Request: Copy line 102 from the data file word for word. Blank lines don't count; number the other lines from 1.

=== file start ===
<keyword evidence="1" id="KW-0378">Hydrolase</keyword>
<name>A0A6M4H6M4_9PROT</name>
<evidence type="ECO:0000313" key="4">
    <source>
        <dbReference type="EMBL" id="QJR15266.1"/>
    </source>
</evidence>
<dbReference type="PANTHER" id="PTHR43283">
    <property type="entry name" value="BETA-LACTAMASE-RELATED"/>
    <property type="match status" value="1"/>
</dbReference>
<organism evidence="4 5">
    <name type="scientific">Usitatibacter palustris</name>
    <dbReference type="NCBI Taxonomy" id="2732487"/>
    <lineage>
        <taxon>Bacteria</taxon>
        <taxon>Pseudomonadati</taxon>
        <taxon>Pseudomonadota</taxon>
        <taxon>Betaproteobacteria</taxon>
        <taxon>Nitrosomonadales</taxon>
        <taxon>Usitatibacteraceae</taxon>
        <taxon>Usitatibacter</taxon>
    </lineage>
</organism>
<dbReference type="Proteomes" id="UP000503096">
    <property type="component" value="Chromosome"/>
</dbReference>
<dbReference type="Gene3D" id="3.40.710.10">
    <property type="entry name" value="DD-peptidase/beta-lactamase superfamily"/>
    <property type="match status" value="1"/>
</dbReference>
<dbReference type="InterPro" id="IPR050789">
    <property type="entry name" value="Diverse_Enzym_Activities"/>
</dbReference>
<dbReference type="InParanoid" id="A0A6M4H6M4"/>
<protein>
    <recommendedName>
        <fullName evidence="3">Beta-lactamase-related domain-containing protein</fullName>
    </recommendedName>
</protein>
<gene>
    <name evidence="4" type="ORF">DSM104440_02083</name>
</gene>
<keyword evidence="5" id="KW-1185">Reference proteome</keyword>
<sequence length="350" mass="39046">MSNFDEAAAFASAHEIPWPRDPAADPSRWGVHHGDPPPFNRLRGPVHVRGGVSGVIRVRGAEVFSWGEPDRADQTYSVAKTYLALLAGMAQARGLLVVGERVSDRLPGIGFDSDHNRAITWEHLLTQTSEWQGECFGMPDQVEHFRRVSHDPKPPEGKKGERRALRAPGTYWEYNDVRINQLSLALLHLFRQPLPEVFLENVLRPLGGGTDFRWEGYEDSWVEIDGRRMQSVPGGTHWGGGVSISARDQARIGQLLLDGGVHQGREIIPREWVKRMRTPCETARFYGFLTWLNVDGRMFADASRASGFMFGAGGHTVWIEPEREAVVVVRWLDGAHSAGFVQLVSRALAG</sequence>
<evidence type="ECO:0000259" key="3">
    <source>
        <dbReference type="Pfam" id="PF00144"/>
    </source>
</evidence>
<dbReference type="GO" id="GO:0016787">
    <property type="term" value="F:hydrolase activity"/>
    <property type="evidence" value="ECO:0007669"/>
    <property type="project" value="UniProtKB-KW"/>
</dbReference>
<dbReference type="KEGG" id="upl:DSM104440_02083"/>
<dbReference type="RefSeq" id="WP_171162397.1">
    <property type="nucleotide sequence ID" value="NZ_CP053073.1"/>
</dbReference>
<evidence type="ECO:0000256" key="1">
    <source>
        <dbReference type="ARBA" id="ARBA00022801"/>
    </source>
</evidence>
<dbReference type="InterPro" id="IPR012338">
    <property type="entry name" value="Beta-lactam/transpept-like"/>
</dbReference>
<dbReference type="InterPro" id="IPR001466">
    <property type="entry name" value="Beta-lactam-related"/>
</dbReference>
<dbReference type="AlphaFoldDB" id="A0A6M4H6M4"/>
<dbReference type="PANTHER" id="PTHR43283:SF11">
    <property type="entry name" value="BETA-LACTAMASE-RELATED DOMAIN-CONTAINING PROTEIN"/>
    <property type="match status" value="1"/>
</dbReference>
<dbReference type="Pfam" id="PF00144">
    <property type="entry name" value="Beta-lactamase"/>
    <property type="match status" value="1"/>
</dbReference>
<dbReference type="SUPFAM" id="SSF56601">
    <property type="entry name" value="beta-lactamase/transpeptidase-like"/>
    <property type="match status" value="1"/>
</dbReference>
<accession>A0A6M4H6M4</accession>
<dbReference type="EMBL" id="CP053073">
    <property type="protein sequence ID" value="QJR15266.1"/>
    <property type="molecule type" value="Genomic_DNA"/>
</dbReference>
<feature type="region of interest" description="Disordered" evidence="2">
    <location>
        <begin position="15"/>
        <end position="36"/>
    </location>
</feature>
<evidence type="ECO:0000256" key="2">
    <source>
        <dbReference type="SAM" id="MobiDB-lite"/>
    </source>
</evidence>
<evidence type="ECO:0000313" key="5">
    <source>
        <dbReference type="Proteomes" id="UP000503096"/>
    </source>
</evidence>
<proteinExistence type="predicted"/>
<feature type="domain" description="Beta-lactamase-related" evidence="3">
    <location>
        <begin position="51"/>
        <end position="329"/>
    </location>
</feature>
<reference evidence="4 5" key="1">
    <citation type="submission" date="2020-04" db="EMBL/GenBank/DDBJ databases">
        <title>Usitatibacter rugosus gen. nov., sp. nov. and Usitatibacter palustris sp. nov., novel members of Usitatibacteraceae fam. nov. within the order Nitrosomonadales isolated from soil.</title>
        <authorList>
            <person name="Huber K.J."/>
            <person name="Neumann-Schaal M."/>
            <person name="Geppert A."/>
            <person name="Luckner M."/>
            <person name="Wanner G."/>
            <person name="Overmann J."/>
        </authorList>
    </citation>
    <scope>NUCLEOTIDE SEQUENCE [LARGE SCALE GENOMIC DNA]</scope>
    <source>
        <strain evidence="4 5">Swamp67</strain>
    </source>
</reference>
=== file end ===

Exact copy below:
        <dbReference type="Proteomes" id="UP000503096"/>